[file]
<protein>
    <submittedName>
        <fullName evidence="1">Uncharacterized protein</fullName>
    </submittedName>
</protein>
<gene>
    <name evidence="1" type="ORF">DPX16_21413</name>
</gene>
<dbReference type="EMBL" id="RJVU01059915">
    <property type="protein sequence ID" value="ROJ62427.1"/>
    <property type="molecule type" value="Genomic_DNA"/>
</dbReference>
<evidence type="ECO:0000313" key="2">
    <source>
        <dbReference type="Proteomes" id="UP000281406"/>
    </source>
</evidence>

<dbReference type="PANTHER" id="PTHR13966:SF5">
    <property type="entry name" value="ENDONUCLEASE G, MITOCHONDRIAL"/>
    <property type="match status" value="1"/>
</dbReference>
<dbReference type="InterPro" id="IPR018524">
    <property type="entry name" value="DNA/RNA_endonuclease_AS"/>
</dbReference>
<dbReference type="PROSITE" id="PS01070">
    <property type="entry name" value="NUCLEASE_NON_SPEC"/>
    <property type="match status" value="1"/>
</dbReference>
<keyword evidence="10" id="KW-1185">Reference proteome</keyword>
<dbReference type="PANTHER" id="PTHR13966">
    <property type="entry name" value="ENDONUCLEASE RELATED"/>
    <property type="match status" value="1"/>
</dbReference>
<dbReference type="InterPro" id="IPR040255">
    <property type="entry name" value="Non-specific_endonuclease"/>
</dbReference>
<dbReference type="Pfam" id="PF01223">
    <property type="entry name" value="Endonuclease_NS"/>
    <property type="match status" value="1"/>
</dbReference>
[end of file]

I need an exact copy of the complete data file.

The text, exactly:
<protein>
    <submittedName>
        <fullName evidence="1">Uncharacterized protein</fullName>
    </submittedName>
</protein>
<gene>
    <name evidence="1" type="ORF">DPX16_21413</name>
</gene>
<dbReference type="EMBL" id="RJVU01059915">
    <property type="protein sequence ID" value="ROJ62427.1"/>
    <property type="molecule type" value="Genomic_DNA"/>
</dbReference>
<evidence type="ECO:0000313" key="2">
    <source>
        <dbReference type="Proteomes" id="UP000281406"/>
    </source>
</evidence>

<dbReference type="PANTHER" id="PTHR13966:SF5">
    <property type="entry name" value="ENDONUCLEASE G, MITOCHONDRIAL"/>
    <property type="match status" value="1"/>
</dbReference>
<dbReference type="InterPro" id="IPR018524">
    <property type="entry name" value="DNA/RNA_endonuclease_AS"/>
</dbReference>
<dbReference type="PROSITE" id="PS01070">
    <property type="entry name" value="NUCLEASE_NON_SPEC"/>
    <property type="match status" value="1"/>
</dbReference>
<keyword evidence="10" id="KW-1185">Reference proteome</keyword>
<dbReference type="PANTHER" id="PTHR13966">
    <property type="entry name" value="ENDONUCLEASE RELATED"/>
    <property type="match status" value="1"/>
</dbReference>
<dbReference type="InterPro" id="IPR040255">
    <property type="entry name" value="Non-specific_endonuclease"/>
</dbReference>
<dbReference type="Pfam" id="PF01223">
    <property type="entry name" value="Endonuclease_NS"/>
    <property type="match status" value="1"/>
</dbReference>